Finally there's humidity levles. Maintaining good humidity levels year round make a huge difference. There are whole hosue dehumidifiers that also bring in fresh air.

    Teddy Bear will add more.

  5. #5
    Join Date
    Jul 2006
    Location
    Virginia
    Posts
    4,619
    All electronic air cleaners produce ozone and it can cause problems with some people with asthma. My personal favorite is the April air filter or the honeywell

  6. #6
    Join Date
    Jan 2008
    Posts
    1,992
    The filter in your HVAC system is not there to clean the air in your home. It is there to protect the equipment from dirt and dust.
    UV lights can help in killing bacteria, etc, but if you need cleaner air in your home, I would look at some type of separate system for that task.
    Google is your friend. And of coarse there are plenty of IAQ experts here, one of which I am not.
    "Hey Lama, hey, how about a little something, you know, for the effort." And he says, "there won't be any money, but when you die, on your deathbed, you will receive total consciousness." So I got that goin' for me, which is nice. - Carl Spackler

  7. #7
    Join Date
    Feb 2009
    Location
    Portland OR
    Posts
    1,975
    I am much in agreement with Skippedover, I highly recommend an ERV or HRV for your system, they may be a little spendy but consider the benefits. The Lifebreath 155 CFM ECM ERV in my area qualifies for a $300 state tax credit because of the efficiency. As for air cleaners i highly recomend the honeywell TrueClean, I just started installing these over the trane Clean effects recently but they do require a costly filter change once or twice per year depending on your system.

    I have installed a Honeywell F500 HEPA filtration system but wow, talk about excessive filter costs try 2XX.XX per year and up. The Broan HEPA is the same way.

    Here is a recent high efficiency indoor air quality system I recently installed. This is an invertor driven compressor with variable speed fan, Honeywell F500 Bypass HEPA filtration, with honeywell F100 primary filtration(MERV13 upgrade inside) and a Lifebreath 155 CFM ECM ERV.
    http://www.youtube.com/user/SkyHeati.../0/ZrCId6XNkR4

  8. #8
    Join Date
    Jan 2008
    Posts
    1,992
    I cannot testify to the Lifebreath, but I have seen them in many dentist/doctors offices. They seem very pleased with results.
    Personally, in a normal residential situation, I prefer a 5" media filter over an electronic, for the simple fact that I see very few EAC's properly maintained. And they are very cost effective.
    Once again I am not an IAQ expert, many folks here are though.
    "Hey Lama, hey, how about a little something, you know, for the effort." And he says, "there won't be any money, but when you die, on your deathbed, you will receive total consciousness." So I got that goin' for me, which is nice. - Carl Spackler

  9. #9
    Join Date
    Jan 2009
    Location
    Keokuk, IA
    Posts
    5,520
    I have a Trion Air-Bear 5" media filter at my last hosue and just bought one for my current home...just waiting for the hot spell to end and get my contractor to do the sheetmetal work to install it. The housing isn't as fancy, but it's much, much cheaper (sometimes 1/2 the price) as the Honeywell and Aprilaire media filters, and the replacement are less as well. The housing isn't as fancy, but it seems to be pretty well sealed.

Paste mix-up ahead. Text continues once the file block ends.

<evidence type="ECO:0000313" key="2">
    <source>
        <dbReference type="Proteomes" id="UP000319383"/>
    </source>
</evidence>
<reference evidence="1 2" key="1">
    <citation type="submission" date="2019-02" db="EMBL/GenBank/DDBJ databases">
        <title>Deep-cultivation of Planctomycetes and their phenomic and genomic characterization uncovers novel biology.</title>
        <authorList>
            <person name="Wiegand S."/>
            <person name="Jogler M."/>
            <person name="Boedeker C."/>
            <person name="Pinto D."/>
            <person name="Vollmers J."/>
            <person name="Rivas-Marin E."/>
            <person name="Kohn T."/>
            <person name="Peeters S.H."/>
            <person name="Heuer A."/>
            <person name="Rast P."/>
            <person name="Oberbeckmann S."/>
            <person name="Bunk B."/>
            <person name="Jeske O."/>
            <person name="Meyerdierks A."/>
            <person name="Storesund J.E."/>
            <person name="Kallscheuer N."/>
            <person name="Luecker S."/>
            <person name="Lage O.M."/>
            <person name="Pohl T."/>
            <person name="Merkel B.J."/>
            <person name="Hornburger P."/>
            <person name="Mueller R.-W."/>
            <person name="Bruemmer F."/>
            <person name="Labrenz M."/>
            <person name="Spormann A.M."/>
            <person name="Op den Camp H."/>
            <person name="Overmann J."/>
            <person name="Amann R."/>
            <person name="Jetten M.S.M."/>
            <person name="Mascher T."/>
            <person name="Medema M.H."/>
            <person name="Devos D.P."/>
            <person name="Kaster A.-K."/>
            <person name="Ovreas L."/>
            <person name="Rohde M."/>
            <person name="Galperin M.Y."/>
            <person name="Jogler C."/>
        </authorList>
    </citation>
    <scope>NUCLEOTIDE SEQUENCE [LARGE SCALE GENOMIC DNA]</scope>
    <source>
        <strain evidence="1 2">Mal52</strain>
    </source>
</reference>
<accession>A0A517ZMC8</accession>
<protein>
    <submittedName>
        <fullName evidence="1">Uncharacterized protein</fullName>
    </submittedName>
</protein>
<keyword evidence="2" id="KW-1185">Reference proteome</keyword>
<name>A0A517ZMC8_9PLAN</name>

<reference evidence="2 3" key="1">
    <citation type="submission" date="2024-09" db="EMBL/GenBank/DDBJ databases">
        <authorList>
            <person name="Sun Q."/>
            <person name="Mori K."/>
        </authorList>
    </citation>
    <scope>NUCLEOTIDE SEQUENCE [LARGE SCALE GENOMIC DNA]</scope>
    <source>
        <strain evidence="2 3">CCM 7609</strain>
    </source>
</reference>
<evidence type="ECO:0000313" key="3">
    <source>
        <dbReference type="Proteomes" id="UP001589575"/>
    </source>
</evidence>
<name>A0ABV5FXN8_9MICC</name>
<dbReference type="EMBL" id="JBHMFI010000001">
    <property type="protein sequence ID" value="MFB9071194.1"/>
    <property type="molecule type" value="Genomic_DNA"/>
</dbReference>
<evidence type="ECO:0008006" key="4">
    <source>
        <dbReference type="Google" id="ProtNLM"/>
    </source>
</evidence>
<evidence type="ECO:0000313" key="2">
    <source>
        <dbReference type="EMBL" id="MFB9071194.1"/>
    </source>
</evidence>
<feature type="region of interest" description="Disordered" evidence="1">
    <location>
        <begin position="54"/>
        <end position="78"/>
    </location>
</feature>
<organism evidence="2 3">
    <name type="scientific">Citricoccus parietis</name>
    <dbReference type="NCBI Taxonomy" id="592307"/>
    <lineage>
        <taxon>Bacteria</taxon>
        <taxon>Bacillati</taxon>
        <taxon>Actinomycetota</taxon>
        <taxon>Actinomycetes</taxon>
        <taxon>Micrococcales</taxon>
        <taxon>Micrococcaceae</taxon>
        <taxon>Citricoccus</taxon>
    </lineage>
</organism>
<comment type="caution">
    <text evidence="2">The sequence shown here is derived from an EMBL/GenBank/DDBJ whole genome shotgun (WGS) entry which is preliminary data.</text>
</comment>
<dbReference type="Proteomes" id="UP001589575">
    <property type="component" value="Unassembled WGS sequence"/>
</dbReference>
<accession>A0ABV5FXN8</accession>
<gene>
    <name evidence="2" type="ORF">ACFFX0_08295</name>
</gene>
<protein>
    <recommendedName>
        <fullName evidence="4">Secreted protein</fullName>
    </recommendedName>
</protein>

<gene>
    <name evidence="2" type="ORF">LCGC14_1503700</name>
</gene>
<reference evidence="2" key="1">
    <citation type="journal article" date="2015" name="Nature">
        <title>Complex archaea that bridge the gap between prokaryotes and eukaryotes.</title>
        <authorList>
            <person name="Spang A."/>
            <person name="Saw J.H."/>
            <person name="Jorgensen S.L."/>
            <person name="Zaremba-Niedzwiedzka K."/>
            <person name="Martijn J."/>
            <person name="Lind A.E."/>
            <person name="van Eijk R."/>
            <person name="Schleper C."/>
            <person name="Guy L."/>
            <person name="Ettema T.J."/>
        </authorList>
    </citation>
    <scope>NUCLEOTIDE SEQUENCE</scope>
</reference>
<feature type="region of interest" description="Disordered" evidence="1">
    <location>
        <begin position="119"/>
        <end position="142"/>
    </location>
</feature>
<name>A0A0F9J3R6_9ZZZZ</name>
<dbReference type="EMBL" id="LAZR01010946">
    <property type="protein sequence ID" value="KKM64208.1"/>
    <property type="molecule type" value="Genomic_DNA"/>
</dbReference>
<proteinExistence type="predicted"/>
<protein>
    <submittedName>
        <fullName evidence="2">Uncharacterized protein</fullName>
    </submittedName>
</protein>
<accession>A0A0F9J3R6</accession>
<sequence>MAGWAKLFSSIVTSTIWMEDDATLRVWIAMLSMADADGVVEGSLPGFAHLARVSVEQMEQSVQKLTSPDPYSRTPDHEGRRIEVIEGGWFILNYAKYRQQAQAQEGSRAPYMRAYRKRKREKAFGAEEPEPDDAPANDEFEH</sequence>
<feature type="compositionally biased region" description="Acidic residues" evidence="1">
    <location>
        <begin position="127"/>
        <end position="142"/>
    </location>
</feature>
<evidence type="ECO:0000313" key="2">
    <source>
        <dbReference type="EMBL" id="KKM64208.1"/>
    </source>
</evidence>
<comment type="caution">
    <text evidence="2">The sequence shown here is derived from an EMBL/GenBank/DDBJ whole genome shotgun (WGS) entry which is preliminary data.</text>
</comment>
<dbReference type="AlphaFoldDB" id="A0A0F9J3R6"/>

But again, the velocity and air turnover rate is so low, that you can't really expect it to remove more than a small percentage of all dust in your home. The best you can do it trap it so it doesn't get recirculated. MERV 10 should be plenty for that. Those with asthma are really concerened about pollen dust and mold all of which I beleive MERV 10 will capture.

    Regular vacuuming with a good quality vacuum cleaner is the best option. You can also consider hardwood, tile or laminate floors over carpet as well. They can be wet (or semi-wet) cleaned, which is the best way to clean.

  10. #10
    Join Date
    Oct 2004
    Location
    So Cal
    Posts
    3,489
    We install the Aprilaire 5000 on many of our jobs. You get both an electronic air cleaner as well as a pleated filter.

    http://www.aprilaire.com/index.php?z...ry=7&item=5000

  11. #11
    Join Date
    Jun 2001
    Location
    Moore, Oklahoma, United States
    Posts
    4,186
    I've had good results using the low cost 4" Merv 7 filters from the local HVAC supply. The filters don't cost anymore than the 1" pleated filters at the big box store. The 4" filters work better and last longer too.

  12. #12
    Join Date
    Aug 2011
    Location
    San Jose California
    Posts
    166
    I like the 4-5 inch for particulate, and the uv for bacteria...

  13. #13
    Join Date
    Aug 2011
    Location
    Eastern Shore, MD
    Posts
    798
    Quote Originally Posted by dougielearner View Post
    My son and I have asthma and allergies (no pets in the house). I am trying to decide whether to install a Merv 16 Hybrid air cleaner (electric) or simply use a MERV 10 air filter. Once again I have two conflicting opinions from service providers one says it is the way to go and the other says with modern 2 stage furnaces that it is not worth it to go electric because the furnace fan will simply blow the debris off of the ionized plates. I'd like to hear some more feedback from members of this site.

    anything less than MERV 12 captures less than 4% of the particulate matter in the air...most stuff in the air is less than 1 micron in size (1/25400 of an inch ) that will go through ANY pleated filter or ANY "filter" for that matter....certainly stepping down in the MERV rating wont help. IF you have asthma or allergies and you don't go with a EAC that you understand how to maintance properly, your only hurting yourself and your family